Political criticism shouldn’t be silenced

By Leonard Pitts: Syndicated columnist

I am not cynical enough.

Surely those who do not suffer this deficiency have already read conspiracy into the controversy over two shirts last week on Capitol Hill. But my ability to do likewise is impaired by a need to believe my elected leaders are not total horse’s patoots.

Partial patoots, maybe. Three-quarters patoots perhaps. But “total” horse’s patoots? I don’t want to think it.

For those who haven’t heard: Two women attempted to wear shirts bearing messages into the gallery last week where President George W. Bush was delivering his State of the Union address. One was Beverly Young, wife of Florida Republican Rep. Bill Young. Her long-sleeved shirt said, “Support Our Troops.” She was asked to leave the chamber.

The other was Cindy Sheehan, the woman who lost a son in Iraq and responded by spending last summer camped outside the president’s Texas ranch, demanding to speak with him. Sheehan, last seen being embraced by Venezuela’s loose cannon of a president, Hugo Chavez, was a guest of Rep. Lynn Woolsey, Democrat from California. She showed up wearing a T-shirt that referenced the U.S. death toll in Iraq. “2,245 Dead. How Many More?” For this, she was also asked to leave the gallery. And arrested. And, she said, treated roughly enough that she was left with bruises.

The upshot is that apparently neither woman should have been removed, much less arrested. “We made a mistake,” U.S. Capitol Police Chief Terrance Gainer told CNN. Simply wearing a shirt with a slogan on it, he said, breaks no law.

Not that anyone asked, but I don’t think people should be allowed to watch the State of the Union address while wearing T-shirts or jerseys unless doing so from his or her couch. It is, for criminy sake, the “State of the Union” “Address.” If you’re watching it from within that august hall, you ought to show a little respect.

It’s called a dress code. They have one at my job; maybe they have one at yours. So from where I sit, politics ought not be the issue: I would not have wanted to see Jesse Helms show up to Bill Clinton’s State of the Union speech wearing a Monica Lewinsky T-shirt any more than I’d have wanted to see him wearing a faded Rolling Stones T-shirt. Either demeans the dignity of the occasion.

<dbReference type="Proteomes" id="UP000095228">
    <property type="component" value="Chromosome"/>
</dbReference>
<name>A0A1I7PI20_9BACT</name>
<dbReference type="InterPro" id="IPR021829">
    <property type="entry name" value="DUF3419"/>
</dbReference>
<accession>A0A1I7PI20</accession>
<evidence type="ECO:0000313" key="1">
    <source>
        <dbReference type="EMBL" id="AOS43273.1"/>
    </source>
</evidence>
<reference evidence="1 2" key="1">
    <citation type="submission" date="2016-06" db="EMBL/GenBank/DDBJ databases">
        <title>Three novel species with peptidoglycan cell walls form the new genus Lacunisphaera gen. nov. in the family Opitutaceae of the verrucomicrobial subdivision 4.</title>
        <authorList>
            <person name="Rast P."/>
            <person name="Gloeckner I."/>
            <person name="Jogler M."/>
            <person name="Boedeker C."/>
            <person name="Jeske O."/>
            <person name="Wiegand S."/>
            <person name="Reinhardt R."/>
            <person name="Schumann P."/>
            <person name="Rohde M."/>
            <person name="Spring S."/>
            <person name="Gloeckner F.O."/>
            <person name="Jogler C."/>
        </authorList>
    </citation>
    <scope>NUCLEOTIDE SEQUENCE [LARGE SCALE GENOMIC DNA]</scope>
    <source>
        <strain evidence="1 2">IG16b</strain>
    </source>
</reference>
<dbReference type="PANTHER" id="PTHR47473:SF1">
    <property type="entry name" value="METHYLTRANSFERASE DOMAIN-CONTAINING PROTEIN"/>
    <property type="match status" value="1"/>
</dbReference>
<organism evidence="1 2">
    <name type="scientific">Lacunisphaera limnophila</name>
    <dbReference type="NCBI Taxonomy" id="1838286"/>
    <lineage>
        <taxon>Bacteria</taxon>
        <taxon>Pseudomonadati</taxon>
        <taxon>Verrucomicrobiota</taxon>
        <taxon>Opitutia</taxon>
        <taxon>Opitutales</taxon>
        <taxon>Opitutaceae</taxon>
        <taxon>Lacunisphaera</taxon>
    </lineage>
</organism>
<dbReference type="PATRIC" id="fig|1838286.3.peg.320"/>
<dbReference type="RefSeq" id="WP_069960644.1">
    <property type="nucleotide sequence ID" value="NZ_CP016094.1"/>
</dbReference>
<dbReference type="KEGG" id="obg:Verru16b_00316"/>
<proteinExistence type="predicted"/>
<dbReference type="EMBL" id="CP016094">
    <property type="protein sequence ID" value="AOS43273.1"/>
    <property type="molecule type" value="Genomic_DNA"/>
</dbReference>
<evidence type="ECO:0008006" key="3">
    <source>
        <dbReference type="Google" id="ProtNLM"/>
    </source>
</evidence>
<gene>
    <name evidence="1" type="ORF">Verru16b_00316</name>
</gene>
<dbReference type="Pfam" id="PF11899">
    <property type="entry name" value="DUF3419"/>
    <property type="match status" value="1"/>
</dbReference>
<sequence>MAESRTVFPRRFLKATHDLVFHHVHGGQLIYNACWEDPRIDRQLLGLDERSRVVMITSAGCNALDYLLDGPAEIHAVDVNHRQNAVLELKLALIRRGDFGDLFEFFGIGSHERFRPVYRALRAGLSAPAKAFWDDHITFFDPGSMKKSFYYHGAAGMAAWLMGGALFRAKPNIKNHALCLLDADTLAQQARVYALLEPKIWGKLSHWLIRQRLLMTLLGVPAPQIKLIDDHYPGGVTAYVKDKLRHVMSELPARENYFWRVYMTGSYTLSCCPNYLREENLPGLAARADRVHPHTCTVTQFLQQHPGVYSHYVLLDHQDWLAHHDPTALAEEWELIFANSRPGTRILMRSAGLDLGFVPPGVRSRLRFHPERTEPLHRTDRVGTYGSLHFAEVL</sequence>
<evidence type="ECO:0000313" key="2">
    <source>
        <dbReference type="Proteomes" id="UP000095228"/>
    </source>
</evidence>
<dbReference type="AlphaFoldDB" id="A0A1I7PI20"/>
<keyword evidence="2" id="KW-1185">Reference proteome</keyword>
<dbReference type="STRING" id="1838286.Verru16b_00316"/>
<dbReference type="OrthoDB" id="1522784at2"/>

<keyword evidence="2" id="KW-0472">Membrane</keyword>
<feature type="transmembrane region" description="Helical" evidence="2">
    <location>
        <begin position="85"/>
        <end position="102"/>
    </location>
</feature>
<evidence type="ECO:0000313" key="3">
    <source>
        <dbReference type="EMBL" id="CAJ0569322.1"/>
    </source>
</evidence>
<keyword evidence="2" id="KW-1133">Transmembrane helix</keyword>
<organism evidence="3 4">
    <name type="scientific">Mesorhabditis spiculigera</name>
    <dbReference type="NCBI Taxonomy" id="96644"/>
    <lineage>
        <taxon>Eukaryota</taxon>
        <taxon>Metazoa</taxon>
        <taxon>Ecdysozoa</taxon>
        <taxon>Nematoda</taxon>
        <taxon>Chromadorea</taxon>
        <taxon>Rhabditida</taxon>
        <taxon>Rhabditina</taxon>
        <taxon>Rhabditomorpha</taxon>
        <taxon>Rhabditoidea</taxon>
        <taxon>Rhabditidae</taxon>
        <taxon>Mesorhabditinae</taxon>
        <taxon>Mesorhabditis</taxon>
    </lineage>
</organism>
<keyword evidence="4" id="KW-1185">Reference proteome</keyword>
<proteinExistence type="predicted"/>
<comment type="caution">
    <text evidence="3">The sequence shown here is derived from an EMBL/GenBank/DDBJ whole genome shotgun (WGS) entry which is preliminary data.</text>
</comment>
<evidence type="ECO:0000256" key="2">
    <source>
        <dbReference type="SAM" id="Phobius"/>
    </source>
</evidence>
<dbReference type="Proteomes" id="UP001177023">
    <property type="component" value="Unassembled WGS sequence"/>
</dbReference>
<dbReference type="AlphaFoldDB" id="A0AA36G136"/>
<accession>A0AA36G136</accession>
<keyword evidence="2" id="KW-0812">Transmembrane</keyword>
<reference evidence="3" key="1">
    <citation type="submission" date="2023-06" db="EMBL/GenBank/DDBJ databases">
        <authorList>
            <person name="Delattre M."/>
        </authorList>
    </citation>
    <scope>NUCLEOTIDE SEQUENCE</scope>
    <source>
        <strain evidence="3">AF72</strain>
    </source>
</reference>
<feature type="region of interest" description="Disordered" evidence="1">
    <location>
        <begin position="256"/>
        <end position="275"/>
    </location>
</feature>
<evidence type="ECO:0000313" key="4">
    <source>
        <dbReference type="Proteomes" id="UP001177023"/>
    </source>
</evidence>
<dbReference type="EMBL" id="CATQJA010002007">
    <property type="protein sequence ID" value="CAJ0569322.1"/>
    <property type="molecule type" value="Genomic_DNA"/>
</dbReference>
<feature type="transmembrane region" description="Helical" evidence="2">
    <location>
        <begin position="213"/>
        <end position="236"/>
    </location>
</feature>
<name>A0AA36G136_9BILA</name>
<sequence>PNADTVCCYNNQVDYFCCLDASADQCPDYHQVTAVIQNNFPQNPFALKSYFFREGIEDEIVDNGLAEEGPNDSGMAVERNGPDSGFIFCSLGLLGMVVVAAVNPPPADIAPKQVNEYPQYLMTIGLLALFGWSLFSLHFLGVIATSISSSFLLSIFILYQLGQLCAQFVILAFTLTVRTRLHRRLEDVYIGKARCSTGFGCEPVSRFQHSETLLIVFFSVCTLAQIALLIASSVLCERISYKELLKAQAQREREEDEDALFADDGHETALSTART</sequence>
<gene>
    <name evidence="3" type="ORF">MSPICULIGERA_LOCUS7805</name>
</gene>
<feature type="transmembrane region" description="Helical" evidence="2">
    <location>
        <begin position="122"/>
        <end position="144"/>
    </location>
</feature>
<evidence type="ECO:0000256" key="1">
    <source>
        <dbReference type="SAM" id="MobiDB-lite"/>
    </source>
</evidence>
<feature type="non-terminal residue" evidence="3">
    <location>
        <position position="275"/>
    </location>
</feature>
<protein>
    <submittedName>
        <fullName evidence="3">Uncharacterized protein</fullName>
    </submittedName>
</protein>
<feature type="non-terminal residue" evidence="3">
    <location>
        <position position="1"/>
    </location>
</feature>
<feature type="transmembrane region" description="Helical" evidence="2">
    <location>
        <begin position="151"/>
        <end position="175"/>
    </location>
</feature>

Of course, all that’s academic because in this case, politics is certainly the issue. So long as such shirts are allowed, we have to wonder why police would remove two women from the building for wearing them. More critically, why would they arrest only the one whose shirt bore a message unfriendly to the Bush administration?

Honest mistake, got to be. I mean, not even an administration as thin-skinned, filled with yes-persons and hostile to criticism as this one could be quite so petty, right?

OK, granted a police officer who asked to remain unnamed did tell The New York Times that guards had been told to keep a close eye on Sheehan, but that doesn’t prove anything, does it? They probably just wanted to make sure she found her seat, don’t you think?

Besides, contrary to the evidence of your lying eyes, the president is actually open to criticism. Heck, he said so in his speech. Just so long as it’s “responsible criticism” that aims to help win the war in Iraq and not the other kind, which says we never should have been there in the first place. In other words, you have his permission to criticize the White House, so long as you agree with the White House.

That’s fair, right? And any suggestion that the administration is so hostile to voices of dissent that it would actually, and illegally, employ the Capitol Police to silence them, why that’s just paranoia, isn’t it?

I’m certain it is. Almost certain. Kind of certain.

Not that Cindy Sheehan has any doubt. “I got arrested and Beverly Young didn’t,” she said. “What does that tell you?”

It tells me I’m not cynical enough. But I’m getting there fast.

Leonard Pitts is a columnist for the Miami Herald. Readers may contact him at: lpitts@herald.com